One common risk with these, shall we say, charged events is that they become finger-pointing exercises (or chair-throwing if things really get out of hand). The typical objective is to generate actionable insights that improve the chance of success going forward. Obviously a certain amount of look-back is critical to the process but this should be done with an eye towards the future. To those ends, I've found the following to be helpful:
- Do some info gathering w/a broad range of stakeholders.
- Identify areas to Sustain and areas to Improve. Including items to sustain helps keep a positive focus and is, of course, instructive.
- Capture the initial observations on a grid (see sample below) that lists project phases down the left and disciplines involved across the top (note the presence of the client) - you can even divide each cell into Sustain / Improve subcells.
- Use this info to help formulate your sense of what really happened and where you'd like to take the meeting.
- Don't shy away from your instincts and ideas about what happened and definitely have a strong notion of what positive outcomes will be for the meeting.
- Preview the grid and your ideas with a small number of key stakeholders and enlist their support around driving towards (not precisely at) your vision of positive outcomes.
- Choose a person to facilitate the session. Common sense is your guide here: ideally someone who can work dispassionately and has the strength and intelligence to deal with, shall we say, "passion".
- Be clear about session objectives, desired outcomes, ground rules and keep a parking lot for issues that are not directly relevant or too deep for the scope of the meeting - you are not going to solve deeply rooted agency issues in this meeting.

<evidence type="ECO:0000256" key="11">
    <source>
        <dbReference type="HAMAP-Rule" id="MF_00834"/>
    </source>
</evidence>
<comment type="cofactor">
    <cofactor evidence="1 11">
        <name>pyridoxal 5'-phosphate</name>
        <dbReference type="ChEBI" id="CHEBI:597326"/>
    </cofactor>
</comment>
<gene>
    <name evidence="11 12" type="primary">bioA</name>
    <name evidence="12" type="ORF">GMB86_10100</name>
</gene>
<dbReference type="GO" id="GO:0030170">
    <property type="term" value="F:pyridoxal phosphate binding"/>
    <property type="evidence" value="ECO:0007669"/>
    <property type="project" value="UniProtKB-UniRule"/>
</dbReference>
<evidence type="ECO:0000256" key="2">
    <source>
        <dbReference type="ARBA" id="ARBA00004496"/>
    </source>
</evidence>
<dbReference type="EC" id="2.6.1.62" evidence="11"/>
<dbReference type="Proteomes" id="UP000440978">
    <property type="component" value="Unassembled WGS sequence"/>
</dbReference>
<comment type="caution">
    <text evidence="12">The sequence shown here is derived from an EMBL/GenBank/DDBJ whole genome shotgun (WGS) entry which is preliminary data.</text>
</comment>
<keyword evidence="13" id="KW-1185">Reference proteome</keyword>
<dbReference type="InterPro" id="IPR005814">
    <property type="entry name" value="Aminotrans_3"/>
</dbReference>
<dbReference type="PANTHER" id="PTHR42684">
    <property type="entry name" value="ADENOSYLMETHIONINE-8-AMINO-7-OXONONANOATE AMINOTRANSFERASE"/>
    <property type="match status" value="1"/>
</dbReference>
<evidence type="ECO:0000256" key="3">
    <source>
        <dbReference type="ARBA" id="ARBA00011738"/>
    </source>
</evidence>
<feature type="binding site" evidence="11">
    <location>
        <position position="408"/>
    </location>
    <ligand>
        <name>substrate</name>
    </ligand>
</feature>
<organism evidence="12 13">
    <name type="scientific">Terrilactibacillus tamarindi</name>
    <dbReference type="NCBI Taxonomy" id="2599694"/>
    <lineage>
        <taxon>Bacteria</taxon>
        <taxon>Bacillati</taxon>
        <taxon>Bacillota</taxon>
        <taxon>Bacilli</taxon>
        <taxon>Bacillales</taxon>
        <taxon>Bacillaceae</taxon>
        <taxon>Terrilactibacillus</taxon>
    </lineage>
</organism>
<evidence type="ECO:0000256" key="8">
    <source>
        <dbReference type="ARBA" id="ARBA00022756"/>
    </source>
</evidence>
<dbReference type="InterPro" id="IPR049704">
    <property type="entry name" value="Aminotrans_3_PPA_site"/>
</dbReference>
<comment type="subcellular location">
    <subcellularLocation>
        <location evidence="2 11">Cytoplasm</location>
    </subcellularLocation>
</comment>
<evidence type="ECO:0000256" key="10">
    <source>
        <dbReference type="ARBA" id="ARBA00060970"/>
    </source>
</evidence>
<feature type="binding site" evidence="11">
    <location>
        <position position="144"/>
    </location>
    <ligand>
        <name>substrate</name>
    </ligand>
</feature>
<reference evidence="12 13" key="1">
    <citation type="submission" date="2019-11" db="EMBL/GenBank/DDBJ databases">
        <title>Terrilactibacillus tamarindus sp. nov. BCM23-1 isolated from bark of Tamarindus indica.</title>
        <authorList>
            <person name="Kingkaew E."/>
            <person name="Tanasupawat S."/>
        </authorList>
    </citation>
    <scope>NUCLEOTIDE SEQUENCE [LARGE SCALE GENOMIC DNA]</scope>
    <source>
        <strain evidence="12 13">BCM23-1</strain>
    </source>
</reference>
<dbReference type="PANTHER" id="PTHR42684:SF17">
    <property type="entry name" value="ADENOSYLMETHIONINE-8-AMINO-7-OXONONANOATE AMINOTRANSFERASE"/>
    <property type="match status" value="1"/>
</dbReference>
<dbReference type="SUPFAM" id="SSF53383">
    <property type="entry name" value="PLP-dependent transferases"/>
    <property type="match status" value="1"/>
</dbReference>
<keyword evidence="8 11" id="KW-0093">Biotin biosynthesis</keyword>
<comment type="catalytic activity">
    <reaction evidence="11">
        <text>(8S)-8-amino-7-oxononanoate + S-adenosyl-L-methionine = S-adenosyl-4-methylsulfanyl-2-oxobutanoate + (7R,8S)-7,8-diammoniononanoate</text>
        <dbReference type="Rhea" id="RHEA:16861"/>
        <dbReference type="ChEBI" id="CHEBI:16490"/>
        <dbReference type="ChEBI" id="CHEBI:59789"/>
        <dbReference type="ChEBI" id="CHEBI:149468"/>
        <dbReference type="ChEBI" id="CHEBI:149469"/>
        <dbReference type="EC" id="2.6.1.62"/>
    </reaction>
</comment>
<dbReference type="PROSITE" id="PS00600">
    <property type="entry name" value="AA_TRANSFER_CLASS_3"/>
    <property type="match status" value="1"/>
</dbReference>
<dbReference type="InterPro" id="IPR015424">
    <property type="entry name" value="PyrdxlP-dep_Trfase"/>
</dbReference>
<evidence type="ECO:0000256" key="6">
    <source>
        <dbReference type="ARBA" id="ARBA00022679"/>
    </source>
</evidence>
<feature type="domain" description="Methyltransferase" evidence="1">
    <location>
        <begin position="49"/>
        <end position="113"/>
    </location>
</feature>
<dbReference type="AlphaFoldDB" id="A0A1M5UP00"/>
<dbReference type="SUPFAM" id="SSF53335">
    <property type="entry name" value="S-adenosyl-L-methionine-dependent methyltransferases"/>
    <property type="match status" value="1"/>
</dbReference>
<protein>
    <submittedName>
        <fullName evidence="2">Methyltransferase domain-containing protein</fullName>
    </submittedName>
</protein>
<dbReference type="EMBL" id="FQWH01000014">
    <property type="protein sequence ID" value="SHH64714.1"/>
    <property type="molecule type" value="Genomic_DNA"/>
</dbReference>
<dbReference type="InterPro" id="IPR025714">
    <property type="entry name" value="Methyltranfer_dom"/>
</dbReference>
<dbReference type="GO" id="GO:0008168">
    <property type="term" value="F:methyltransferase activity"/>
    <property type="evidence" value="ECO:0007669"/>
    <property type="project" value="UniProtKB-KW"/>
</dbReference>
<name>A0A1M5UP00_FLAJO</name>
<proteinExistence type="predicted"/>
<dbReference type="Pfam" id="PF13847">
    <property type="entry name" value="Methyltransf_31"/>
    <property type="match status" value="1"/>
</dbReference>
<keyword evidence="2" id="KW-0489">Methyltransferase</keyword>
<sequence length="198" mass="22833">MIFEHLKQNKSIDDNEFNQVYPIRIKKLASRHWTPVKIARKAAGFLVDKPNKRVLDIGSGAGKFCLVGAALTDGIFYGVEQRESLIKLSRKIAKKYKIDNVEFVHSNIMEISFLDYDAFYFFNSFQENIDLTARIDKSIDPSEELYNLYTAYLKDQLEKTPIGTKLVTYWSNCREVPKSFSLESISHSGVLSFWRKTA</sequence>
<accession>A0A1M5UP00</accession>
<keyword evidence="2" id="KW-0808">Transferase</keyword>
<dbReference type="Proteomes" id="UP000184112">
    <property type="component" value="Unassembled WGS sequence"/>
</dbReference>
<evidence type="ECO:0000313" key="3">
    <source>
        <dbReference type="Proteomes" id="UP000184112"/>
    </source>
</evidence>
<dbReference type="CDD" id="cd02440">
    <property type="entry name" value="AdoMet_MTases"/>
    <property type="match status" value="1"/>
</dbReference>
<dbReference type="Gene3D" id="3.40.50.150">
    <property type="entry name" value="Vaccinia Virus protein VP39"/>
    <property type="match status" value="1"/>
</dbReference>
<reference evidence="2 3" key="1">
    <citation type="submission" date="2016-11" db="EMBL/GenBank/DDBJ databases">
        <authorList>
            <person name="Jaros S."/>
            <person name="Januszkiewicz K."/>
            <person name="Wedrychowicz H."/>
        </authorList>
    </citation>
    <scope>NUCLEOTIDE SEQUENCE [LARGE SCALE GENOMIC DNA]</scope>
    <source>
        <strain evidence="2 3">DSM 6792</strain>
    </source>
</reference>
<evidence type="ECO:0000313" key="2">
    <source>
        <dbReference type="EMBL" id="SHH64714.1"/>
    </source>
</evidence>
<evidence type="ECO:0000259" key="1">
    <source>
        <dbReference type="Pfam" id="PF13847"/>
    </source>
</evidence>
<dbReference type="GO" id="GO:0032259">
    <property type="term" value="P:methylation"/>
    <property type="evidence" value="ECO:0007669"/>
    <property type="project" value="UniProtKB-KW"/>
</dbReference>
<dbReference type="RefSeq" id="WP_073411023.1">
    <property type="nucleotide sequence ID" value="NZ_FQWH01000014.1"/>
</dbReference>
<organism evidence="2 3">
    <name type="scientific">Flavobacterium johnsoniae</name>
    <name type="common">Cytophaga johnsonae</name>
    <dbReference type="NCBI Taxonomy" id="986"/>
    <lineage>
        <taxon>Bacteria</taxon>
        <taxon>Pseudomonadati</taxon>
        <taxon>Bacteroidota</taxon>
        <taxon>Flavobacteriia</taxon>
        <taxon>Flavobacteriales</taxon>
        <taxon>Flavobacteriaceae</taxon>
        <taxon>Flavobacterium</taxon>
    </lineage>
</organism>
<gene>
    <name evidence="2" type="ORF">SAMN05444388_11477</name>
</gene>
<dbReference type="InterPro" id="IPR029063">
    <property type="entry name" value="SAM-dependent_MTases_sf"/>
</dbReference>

- Distribute the grid and share your thoughts on its value and how you want it used (fill it in further, just a guide, etc).
- Allow for some venting, but keep the session moving.
- Many process or change management initiatives jump too quickly to detailed solutions - a shared vision of the way things should be is a prerequisite for changing the way things are.
- Recap findings and next steps.
- Share outcomes w/broader team
- Publicly call out strong contributors
- Implement and educate about any changes to the organizations processes, tools and documentation (or FINALLY commit to creating them)
- Refer to the session as related issues (or the same damn ones) come up on other projects
KILL THE POST-MORTEM
Improvement is cyclical and iterative. The best way to avoid the tragedies that drive the need to conduct painful post-mortems, is to start out correctly in the first place (see: post on Project Initiation). Good Pre-Natal activities and health are the best way to avoid the slaughter that necessitates the Post-Mortem.